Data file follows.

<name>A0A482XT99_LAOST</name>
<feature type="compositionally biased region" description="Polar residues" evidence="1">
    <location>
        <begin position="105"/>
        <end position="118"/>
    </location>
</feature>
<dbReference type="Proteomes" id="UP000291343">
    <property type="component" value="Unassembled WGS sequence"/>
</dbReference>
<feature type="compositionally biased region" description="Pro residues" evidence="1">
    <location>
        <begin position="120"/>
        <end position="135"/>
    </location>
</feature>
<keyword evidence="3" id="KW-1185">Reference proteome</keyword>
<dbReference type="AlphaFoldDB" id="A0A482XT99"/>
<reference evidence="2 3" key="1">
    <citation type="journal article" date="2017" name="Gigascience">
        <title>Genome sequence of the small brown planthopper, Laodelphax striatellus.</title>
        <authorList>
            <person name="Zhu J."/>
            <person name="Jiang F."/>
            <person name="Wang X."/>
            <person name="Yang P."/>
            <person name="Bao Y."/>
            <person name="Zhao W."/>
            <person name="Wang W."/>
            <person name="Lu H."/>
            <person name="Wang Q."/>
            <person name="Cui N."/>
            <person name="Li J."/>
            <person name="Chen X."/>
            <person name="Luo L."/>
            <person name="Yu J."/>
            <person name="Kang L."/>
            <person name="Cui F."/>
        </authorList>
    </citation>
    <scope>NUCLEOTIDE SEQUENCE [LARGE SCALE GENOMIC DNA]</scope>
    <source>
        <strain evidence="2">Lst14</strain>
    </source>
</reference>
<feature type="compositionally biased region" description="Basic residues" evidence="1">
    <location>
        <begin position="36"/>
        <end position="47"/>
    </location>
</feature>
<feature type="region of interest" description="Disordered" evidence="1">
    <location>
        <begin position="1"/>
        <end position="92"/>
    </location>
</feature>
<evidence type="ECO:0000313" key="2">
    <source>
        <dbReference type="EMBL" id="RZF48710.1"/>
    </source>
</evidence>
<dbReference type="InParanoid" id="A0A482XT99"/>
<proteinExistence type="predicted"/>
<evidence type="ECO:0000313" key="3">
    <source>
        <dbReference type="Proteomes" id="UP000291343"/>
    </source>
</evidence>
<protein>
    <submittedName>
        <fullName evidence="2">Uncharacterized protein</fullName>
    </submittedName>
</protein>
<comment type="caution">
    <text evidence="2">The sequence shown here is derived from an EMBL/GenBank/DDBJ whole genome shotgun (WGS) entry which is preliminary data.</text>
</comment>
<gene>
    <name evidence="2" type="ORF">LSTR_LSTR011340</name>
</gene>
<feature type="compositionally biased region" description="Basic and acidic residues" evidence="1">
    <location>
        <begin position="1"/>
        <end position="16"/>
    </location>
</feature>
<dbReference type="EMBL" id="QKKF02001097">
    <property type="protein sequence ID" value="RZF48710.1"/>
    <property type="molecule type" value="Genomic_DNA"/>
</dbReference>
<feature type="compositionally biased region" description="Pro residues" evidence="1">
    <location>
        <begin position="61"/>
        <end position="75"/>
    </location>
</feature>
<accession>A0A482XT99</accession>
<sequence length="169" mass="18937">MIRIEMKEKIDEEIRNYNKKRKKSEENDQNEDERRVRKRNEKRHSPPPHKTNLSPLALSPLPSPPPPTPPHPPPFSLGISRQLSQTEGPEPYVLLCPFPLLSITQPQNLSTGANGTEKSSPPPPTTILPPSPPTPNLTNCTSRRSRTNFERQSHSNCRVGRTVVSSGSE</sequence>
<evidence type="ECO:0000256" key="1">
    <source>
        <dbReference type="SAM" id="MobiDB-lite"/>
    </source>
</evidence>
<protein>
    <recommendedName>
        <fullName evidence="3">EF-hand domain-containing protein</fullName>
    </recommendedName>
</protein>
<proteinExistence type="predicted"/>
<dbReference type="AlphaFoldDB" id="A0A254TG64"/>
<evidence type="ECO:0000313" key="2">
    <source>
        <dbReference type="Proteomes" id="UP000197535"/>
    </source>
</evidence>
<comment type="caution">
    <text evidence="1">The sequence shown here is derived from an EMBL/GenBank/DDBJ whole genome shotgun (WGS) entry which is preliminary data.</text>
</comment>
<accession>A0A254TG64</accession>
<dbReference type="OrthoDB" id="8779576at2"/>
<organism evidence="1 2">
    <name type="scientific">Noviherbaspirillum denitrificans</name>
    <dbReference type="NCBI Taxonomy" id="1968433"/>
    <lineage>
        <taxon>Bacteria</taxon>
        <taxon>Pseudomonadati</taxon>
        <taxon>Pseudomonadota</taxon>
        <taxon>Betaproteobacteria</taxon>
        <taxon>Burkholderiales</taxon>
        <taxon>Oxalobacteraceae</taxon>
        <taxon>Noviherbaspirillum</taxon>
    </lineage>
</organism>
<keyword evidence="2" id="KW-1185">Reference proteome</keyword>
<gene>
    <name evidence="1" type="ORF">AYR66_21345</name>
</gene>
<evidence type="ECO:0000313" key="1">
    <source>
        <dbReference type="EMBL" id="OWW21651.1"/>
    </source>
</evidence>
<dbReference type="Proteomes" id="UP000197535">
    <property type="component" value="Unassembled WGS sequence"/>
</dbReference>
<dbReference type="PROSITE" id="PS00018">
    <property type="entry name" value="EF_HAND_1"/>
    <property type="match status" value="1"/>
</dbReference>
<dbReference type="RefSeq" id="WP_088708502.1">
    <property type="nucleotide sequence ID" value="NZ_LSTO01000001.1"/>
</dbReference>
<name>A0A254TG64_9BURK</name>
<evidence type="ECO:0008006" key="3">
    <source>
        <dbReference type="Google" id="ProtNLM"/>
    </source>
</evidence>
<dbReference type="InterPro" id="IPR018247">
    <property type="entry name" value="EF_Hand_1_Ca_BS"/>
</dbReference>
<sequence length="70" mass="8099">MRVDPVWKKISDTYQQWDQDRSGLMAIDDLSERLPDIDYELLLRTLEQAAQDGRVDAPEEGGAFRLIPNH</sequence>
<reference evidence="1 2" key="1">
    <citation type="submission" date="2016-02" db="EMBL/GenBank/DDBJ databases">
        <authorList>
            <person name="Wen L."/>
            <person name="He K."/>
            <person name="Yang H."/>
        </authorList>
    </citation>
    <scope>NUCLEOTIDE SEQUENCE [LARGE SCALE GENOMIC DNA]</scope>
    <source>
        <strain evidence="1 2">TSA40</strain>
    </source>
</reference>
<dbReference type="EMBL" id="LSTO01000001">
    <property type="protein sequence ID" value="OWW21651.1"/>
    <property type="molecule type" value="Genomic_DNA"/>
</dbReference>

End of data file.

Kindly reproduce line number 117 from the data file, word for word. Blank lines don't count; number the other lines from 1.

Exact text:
    <text evidence="1">The sequence shown here is derived from an EMBL/GenBank/DDBJ whole genome shotgun (WGS) entry which is preliminary data.</text>